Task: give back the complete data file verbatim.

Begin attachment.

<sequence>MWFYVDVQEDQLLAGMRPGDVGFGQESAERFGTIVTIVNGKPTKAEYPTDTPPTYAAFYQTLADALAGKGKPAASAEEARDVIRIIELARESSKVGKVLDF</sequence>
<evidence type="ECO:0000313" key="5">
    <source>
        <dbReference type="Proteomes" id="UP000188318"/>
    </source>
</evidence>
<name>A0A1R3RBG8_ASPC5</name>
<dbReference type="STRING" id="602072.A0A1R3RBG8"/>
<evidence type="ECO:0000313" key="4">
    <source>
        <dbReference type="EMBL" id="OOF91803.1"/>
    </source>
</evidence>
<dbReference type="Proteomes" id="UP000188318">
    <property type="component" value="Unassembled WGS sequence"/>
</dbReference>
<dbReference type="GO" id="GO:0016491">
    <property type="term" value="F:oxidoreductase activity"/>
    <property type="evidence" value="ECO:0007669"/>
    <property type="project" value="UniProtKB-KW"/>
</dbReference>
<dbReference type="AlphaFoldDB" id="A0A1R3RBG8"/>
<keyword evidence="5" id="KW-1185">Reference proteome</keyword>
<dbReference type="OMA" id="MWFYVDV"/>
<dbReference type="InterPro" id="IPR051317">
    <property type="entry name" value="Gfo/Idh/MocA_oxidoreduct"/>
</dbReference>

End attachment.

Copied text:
<sequence>MWFYVDVQEDQLLAGMRPGDVGFGQESAERFGTIVTIVNGKPTKAEYPTDTPPTYAAFYQTLADALAGKGKPAASAEEARDVIRIIELARESSKVGKVLDF</sequence>
<evidence type="ECO:0000313" key="5">
    <source>
        <dbReference type="Proteomes" id="UP000188318"/>
    </source>
</evidence>
<name>A0A1R3RBG8_ASPC5</name>
<dbReference type="STRING" id="602072.A0A1R3RBG8"/>
<evidence type="ECO:0000313" key="4">
    <source>
        <dbReference type="EMBL" id="OOF91803.1"/>
    </source>
</evidence>
<dbReference type="Proteomes" id="UP000188318">
    <property type="component" value="Unassembled WGS sequence"/>
</dbReference>
<dbReference type="GO" id="GO:0016491">
    <property type="term" value="F:oxidoreductase activity"/>
    <property type="evidence" value="ECO:0007669"/>
    <property type="project" value="UniProtKB-KW"/>
</dbReference>
<dbReference type="AlphaFoldDB" id="A0A1R3RBG8"/>
<keyword evidence="5" id="KW-1185">Reference proteome</keyword>
<dbReference type="OMA" id="MWFYVDV"/>
<dbReference type="InterPro" id="IPR051317">
    <property type="entry name" value="Gfo/Idh/MocA_oxidoreduct"/>
</dbReference>